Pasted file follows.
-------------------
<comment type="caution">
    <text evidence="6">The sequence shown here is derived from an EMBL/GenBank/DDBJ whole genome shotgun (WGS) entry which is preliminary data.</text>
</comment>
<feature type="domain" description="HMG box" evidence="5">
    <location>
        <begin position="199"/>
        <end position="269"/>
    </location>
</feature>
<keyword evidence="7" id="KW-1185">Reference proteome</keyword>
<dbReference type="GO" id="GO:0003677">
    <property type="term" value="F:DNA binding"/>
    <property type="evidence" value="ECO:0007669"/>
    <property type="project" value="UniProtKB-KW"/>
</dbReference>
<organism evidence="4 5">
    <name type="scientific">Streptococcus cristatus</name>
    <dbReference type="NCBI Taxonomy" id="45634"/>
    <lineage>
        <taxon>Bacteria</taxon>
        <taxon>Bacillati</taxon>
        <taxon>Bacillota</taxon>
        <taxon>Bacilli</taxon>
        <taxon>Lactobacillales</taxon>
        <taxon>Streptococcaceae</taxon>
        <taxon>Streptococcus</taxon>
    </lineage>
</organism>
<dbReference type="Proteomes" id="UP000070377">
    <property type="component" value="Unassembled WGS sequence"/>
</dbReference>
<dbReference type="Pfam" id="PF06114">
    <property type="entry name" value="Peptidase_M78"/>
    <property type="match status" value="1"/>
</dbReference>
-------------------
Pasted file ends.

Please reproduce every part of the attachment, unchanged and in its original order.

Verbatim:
<comment type="caution">
    <text evidence="6">The sequence shown here is derived from an EMBL/GenBank/DDBJ whole genome shotgun (WGS) entry which is preliminary data.</text>
</comment>
<feature type="domain" description="HMG box" evidence="5">
    <location>
        <begin position="199"/>
        <end position="269"/>
    </location>
</feature>
<keyword evidence="7" id="KW-1185">Reference proteome</keyword>
<dbReference type="GO" id="GO:0003677">
    <property type="term" value="F:DNA binding"/>
    <property type="evidence" value="ECO:0007669"/>
    <property type="project" value="UniProtKB-KW"/>
</dbReference>
<organism evidence="4 5">
    <name type="scientific">Streptococcus cristatus</name>
    <dbReference type="NCBI Taxonomy" id="45634"/>
    <lineage>
        <taxon>Bacteria</taxon>
        <taxon>Bacillati</taxon>
        <taxon>Bacillota</taxon>
        <taxon>Bacilli</taxon>
        <taxon>Lactobacillales</taxon>
        <taxon>Streptococcaceae</taxon>
        <taxon>Streptococcus</taxon>
    </lineage>
</organism>
<dbReference type="Proteomes" id="UP000070377">
    <property type="component" value="Unassembled WGS sequence"/>
</dbReference>
<dbReference type="Pfam" id="PF06114">
    <property type="entry name" value="Peptidase_M78"/>
    <property type="match status" value="1"/>
</dbReference>